"Some painters transfer the Sun into a yellow spot; others transfer a yellow spot into the Sun."

-Pablo Picasso






Go Towards the Light


Time-Filling Activities


 There are many times in the teacher's day, between classes or before specials, when there’s no time for a new lesson but lots of time to fill in.  Try a few  short lessons, quick activities that fill time without wasting it!


 Teach poetry while students wait in line.  

Prepare enough index cards for each member of the class. Write the full name of a state on the first card and the abbreviation of that state on the next card, and so on. Place a card face down on each student's desk. Then tell the students to turn over their cards. Give students one minute to find the person who has the state name or abbreviation that goes with the card they hold.

Match states with their capital cities.

Brainstorm ideas for class projects.

Practice math facts or spelling words.

Ask each student to name three things he or she learned that day.

Ask a student to name a noun that begins with D. Have the next student name a noun beginning with H, and so on.

Ask students to name all the "red" words they can think of.

Start students with a noun. Example: house They write that word at the top of a sheet of paper. Say "Go!" and students will extend their list by writing a noun that begins with the last letter of the noun before it. The activity continues. The person with the longest list of nouns at the end of four minutes is the winner.

 Students might keep a "What I Learned Today" journal. 

Use a standard set of bingo cards for this activity. Instead of calling out numbers, call out math problems that equal those numbers. For example: If you are to call out N-32, call instead 8 X 4, 16 + 16, or 45 - 13. Students must do the math before they mark their cards. Be sure to check the winner's card. The bingo format can be adapted to almost any topic of study.

Challenge teams of students to identify the state (s) from the clues you give. For example: This is the largest state. (Alaska) It is known as the "Evergreen State." (Washington) These four states meet in one corner. (Arizona, Colorado, New Mexico, Utah) This state has more than 11,000 lakes. (Minnesota) It produces more than half the pineapples grown in the United States. (Hawaii) It is the "Gem State." (Idaho) The lowest point in the United States is found in this state. (California).

Write a letter of the alphabet on each of 30 index cards. Randomly distribute a card to each student. Give students one minute to write on the card a verb that begins with the letter on the card. Then students tell their verb words. Students pass their cards to the next student, who has a minute to write a different verb for the letter. When students are stumped or write words that are not verbs, they must leave the game.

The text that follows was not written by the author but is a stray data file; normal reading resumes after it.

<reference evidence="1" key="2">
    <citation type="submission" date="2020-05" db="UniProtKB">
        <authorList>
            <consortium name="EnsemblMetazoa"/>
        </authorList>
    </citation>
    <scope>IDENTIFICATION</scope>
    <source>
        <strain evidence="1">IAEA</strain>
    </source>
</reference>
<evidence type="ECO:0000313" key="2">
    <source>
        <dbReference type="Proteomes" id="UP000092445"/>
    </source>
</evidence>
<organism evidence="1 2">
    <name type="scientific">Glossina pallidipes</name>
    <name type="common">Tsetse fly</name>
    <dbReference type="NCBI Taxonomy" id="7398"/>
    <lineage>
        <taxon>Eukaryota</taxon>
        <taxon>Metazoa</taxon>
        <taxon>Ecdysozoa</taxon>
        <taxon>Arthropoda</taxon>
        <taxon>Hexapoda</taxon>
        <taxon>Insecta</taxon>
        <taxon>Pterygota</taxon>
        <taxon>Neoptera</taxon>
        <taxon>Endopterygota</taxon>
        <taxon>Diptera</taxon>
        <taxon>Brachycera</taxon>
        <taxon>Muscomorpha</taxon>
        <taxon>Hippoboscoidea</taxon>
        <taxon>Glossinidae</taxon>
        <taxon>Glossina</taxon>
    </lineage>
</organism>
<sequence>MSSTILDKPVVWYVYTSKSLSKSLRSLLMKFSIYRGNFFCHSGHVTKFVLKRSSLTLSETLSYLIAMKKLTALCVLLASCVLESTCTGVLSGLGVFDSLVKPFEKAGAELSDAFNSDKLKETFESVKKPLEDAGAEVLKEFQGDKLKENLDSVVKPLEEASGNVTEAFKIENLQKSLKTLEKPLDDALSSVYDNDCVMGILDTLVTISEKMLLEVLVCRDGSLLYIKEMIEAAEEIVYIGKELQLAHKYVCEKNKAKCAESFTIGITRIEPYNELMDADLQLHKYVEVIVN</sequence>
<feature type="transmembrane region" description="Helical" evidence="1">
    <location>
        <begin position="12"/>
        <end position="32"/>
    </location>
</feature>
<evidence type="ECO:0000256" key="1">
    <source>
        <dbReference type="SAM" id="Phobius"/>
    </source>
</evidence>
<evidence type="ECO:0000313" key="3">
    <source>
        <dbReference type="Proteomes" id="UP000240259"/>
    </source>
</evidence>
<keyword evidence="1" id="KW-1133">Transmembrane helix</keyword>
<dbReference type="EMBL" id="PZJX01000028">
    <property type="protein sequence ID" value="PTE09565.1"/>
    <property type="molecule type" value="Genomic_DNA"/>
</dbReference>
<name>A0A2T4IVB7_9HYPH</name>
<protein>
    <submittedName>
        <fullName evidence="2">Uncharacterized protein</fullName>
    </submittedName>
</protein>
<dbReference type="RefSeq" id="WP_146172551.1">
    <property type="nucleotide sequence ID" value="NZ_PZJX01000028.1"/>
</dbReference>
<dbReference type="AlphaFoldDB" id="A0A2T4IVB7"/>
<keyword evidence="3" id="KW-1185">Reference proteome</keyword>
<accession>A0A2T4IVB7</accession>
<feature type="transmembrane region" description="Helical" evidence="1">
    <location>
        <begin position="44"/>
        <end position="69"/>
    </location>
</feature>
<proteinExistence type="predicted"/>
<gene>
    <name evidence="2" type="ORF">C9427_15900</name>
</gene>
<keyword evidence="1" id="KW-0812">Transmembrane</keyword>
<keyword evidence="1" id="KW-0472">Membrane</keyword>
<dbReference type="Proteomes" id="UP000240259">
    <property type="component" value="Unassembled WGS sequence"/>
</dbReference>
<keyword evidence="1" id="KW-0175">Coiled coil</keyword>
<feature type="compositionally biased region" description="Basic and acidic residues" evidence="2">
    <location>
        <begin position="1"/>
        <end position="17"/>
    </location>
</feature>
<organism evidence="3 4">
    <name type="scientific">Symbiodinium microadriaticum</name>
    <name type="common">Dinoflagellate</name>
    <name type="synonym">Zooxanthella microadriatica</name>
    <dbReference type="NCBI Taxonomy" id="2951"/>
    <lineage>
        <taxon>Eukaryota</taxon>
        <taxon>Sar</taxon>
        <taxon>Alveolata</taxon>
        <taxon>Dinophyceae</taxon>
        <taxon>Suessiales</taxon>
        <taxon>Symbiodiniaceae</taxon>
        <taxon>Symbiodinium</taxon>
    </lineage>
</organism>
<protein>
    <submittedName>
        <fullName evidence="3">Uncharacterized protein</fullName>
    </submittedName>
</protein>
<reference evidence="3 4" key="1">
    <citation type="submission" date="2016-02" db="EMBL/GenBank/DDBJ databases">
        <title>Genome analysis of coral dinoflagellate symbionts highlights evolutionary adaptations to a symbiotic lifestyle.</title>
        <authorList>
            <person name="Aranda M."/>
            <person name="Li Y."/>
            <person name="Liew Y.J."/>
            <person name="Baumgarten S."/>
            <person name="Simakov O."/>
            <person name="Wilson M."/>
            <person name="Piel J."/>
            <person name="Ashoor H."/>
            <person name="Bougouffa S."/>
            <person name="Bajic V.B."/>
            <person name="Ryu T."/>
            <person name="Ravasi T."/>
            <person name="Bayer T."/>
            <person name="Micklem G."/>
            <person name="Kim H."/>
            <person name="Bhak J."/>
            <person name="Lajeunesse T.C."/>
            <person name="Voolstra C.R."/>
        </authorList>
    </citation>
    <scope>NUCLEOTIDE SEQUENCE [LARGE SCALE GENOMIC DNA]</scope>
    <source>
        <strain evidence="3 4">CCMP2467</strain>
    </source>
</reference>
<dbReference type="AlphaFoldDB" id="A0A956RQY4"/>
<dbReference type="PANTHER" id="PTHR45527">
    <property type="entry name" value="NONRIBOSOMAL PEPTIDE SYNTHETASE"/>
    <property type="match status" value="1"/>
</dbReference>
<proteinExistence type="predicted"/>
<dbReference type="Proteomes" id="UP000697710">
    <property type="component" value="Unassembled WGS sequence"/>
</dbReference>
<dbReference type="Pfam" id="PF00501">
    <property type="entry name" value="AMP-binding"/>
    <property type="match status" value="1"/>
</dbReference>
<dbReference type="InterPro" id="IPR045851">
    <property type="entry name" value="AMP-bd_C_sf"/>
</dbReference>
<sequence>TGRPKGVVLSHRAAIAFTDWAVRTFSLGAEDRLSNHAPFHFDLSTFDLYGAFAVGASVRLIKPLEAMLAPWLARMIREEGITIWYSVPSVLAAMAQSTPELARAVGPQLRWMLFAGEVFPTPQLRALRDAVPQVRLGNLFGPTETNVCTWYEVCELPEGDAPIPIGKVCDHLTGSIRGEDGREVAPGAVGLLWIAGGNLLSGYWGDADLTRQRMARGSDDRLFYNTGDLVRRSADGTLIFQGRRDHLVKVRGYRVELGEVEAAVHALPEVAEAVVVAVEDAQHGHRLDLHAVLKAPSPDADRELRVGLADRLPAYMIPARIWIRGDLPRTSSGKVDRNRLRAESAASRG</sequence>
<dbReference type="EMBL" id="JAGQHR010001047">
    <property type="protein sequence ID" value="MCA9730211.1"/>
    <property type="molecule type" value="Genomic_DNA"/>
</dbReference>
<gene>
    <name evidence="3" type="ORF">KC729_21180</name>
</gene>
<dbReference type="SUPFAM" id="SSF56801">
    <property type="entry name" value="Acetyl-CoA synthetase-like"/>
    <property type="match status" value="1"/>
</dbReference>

Organize students into small groups. Provide each group with a piece of paper that has written on it the name of a common gadget or utensil found in the home. (Examples: blender, CD player, electric can opener.) Give each group five minutes to write clear directions on how to use the item without mentioning what that item is. When time is up, call on one person in the group to read the directions. Can the other groups guess the object?

This activity works well for individual students, pairs of students, or small groups. Give each student or group an index card with the name of a common object written on it. (Examples: helicopter, alligator, toilet paper, sweater, fishing pole.) Challenge the student(s) to create a slogan for the object on the card. Students can vote for their favorite slogans.

Also, list: countries, proper nouns,musical instruments, action verbs,feeling verbs, animals, famous people in a given category.

Write several short, grade-appropriate words on the board, but omit one or more consonants from each. Have students name consonants that might complete each word puzzle. Some examples with possible responses: _ag (bag), ma_ (map), ga_h (gash), di_ch (ditch), _othe_ (mother), _ur_e (purse). Ask students to work in pairs or groups, and award a point for each word puzzle they solve.

 Cut out words from the headlines in newspapers and magazines. Mix them up. Divide the class into small groups. Distribute the same number of words to each group. Give students two minutes to create as many sentences as possible from their pile of words. Students should record sentences as they go so they can reuse the words.

Create addition and subtraction problems using ZIP codes. The two-factor ZIP codes should result in an answer that is another ZIP code. For example: 60601 (Chicago, Illinois) + 10469 (Bronx, New York) = 71070. Challenge students to calculate the answers and use a ZIP code directory to determine the name of the place that corresponds to the answer.

Students create a multiplication or division problem and have a classmate call out the answer.

Complete an open ended story.

Look at a picture and write about it.

Describe an interesting experience you've had.

Create a new animal, using parts from many other animals.



Top 5 songs

Top 5 TV shows

Top 5 movies

Top 5 favorite foods

Then alphabetize the above lists



All nouns in room

Models of cars

Things that have two wheels

Cities in U.S.

Ice Cream

Breeds of dogs


Foreign countries

Name all the colors you know.

One kind of food beginning with each letter of the alphabet


Write down one good thing about each of your classmates.

Read a story, have the students guess the title.

Display an object or picture in class and have the children come up with as many words as 

they can to describe it.

Put something in opaque bag, sit in a circle, and send bag around. Let the students feel objects. 

List the guesses on the board.


Cities in their home state

Characters from books and stories

Proper Nouns

Kinds of flowers



g f f